Compromise reached on Ohio gas tax

Bill heading to governor

Ohio’s next two-year transportation budget is headed to the governor’s desk for approval with compromises that will impact more than just gasoline and diesel-fuel consumers at the pump.

“My big takeaways that people need to know are that it’s taking effect on July 1, there’s no phase-in,” said Washington County Engineer Roger Wright. “And even with a little percentage change that they compromised on–it makes a difference.”

The Ohio House of Representatives and the Ohio Senate supported Substitute House Bill 62 Tuesday, with Southeast Ohio representation from Sen. Frank Hoagland, R-Mingo Junction, Jay Edwards, R-Nelsonville, and Don Jones, R-Freeport, in support of the bill’s changes including an additional 10.5-cent fuel tax on gasoline and an additional 19-cent tax on diesel fuel.

“It was a good compromise,” said Edwards. “The governor wanted 18 cents and we brought it down to 10.5 cents for gasoline and constitutionally the money has to be spent on roads and bridges. Roads and bridges are a big responsibility of government.”

The additional fuel tax revenues are to be split 55 percent to the Ohio Department of Transportation, with the remaining 45 percent sent to local governments.

“The existing (28-cent) tax will still be distributed at a 60/40 split,” explained Wright. “But adding that extra 5 percent to the local share is a little extra we get of the new.”

He said he’s still awaiting more in-depth estimates of the splits between townships and the county’s municipalities but is expecting between $1.3 million and $1.4 million to come from the additional tax.

Another addition that stayed in the budget from the last proposal was the new annual fees for alternative and hybrid vehicles–$200 and $100 respectively.

“It’s not perfect, but it’s a start in accounting for that rising change to more fuel efficiency to help pay for the roads they’re using just as much as traditional vehicles are,” said Wright. “Now it’s to the legislature and their lawyers to define what’s an alternative vehicle and what’s a hybrid.”

Edwards said the fees allow for a more even distribution of use and cost to maintain.

“If you look at surrounding states, like across the river in West Virginia they have a personal property tax on vehicles to help pay for roads which we don’t have,” he said.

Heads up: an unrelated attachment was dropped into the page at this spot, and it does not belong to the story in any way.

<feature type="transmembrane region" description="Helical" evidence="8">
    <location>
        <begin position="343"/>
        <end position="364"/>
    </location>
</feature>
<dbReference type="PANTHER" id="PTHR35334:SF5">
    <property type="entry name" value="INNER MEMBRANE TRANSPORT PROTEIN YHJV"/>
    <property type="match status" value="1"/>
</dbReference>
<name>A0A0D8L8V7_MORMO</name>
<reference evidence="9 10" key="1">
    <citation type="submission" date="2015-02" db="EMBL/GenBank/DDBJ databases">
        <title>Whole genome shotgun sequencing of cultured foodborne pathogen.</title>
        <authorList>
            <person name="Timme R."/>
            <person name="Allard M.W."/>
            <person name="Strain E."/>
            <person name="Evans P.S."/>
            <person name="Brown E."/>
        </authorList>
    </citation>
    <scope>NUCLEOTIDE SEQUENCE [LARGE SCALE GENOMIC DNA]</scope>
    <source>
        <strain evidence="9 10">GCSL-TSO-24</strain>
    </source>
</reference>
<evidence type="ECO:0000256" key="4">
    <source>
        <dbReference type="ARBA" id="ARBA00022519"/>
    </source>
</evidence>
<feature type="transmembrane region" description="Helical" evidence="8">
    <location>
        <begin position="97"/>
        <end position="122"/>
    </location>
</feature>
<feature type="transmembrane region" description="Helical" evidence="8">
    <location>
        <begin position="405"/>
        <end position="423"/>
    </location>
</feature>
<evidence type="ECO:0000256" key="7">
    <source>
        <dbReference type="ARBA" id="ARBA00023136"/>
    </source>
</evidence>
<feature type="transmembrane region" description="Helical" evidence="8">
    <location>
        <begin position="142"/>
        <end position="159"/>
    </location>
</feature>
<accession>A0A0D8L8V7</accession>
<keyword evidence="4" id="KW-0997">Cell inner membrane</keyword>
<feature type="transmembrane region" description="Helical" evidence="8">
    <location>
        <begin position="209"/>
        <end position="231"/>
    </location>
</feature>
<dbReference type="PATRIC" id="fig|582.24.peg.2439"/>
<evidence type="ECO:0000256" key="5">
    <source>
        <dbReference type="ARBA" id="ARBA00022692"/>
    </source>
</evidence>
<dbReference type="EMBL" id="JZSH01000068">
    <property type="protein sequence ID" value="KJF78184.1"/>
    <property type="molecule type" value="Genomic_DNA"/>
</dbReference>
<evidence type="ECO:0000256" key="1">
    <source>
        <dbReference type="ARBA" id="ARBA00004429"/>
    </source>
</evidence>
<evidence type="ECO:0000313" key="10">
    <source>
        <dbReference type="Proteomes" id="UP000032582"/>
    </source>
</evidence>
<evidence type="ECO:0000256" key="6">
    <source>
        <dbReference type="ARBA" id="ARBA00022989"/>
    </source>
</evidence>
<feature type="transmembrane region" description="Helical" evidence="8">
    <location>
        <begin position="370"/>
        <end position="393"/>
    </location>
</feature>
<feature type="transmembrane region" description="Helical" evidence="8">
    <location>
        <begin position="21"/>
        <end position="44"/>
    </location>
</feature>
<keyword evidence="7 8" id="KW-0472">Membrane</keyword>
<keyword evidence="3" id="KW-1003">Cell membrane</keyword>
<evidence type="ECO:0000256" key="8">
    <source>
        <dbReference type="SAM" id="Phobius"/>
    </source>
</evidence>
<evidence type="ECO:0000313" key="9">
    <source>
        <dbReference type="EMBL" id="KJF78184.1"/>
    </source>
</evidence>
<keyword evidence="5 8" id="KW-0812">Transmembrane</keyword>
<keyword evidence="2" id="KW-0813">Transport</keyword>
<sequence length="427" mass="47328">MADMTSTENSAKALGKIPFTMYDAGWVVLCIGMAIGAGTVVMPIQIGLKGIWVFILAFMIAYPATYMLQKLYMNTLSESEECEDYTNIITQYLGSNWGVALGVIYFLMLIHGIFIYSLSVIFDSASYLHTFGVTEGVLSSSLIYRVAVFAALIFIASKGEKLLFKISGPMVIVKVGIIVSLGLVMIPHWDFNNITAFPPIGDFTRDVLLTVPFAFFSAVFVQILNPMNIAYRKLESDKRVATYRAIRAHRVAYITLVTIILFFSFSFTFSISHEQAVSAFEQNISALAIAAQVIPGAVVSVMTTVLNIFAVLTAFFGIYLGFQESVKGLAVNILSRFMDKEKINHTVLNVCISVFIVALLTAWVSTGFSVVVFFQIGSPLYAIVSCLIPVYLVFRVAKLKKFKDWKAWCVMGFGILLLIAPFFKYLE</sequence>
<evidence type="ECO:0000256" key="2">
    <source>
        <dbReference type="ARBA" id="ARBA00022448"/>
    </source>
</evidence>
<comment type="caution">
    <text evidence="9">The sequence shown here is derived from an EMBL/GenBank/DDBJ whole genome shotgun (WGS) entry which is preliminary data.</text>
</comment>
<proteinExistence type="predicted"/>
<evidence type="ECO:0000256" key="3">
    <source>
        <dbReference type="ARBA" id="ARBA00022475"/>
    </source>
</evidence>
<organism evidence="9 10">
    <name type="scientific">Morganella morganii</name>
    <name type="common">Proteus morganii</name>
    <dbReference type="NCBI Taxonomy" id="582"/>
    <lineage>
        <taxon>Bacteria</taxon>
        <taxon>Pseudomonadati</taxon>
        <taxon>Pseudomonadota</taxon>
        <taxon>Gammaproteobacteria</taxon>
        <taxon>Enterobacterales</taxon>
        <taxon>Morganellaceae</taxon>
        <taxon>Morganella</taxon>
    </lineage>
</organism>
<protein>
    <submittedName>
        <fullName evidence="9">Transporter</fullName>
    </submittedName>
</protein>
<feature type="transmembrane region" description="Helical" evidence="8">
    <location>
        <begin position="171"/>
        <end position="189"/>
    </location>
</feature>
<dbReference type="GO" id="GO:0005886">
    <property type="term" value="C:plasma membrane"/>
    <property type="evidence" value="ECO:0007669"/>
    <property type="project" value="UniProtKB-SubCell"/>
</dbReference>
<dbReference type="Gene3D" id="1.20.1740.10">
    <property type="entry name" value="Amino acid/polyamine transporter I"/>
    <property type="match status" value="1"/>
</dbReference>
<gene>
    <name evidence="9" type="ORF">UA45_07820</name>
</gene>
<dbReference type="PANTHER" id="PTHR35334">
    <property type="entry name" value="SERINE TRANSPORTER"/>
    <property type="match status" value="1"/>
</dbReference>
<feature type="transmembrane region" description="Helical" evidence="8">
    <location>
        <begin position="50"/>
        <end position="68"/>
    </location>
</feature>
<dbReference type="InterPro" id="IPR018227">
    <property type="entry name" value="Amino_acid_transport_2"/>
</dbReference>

But what the additional fees for fuel-efficient vehicles will do is require an accounting with county clerk of courts offices and with the Ohio Bureau of Motor Vehicles.

Lindsey Bohrer, assistant communications director for the Ohio Department of Public Safety, said Wednesday that while the state tracks the number of registered vehicles, it does not currently track if a vehicle is a hybrid or alternatively fueled.

Washington County Clerk of Courts Brenda Wolfe said Tuesday that her title office, currently located in the Frontier Shopping Center, would need to coordinate the accounting with the BMV office next door.

“Starting to track that though should help as we look forward and try to plan for how to keep up roads long-term as vehicles, in general, become more fuel efficient,” said Wright.

Additional provisions include funding public transit at $70 million, prohibiting skateboards from being attached to motor vehicles, creating an Emergency Snowfall Fund for communities that receive 18 or more inches in one event and removing the state’s front license plate requirement while creating the Road to Our Future Joint Legislative Committee to study state resources, alternatives to the gas tax and other transportation funding issues and study vehicle tracking technology available to replace vehicle identification through the front license plate.

At a glance:

• Ohio’s gasoline tax increases on July 1 from 28 cents per gallon to 38.5 cents per gallon.

• Diesel-fuel vehicle owners will pay 47 cents per gallon in state motor fuel tax beginning July 1.

• Additional provisions of Sub. House Bill 62 include:

• Funding public transit at $70 million.

• Prohibiting skateboards from being attached to motor vehicles.

• Creating an Emergency Snowfall Fund for communities that receive 18 or more inches in one event.

• Removing the state’s front license plate requirement.

• Creating the Road to Our Future Joint Legislative Committee to study study state resources, alternatives to the gas tax and other transportation funding issues and study vehicle tracking technology available to replace vehicle identification through the front license plate.

Source: Ohio Municipal League and the Ohio House of Representatives.

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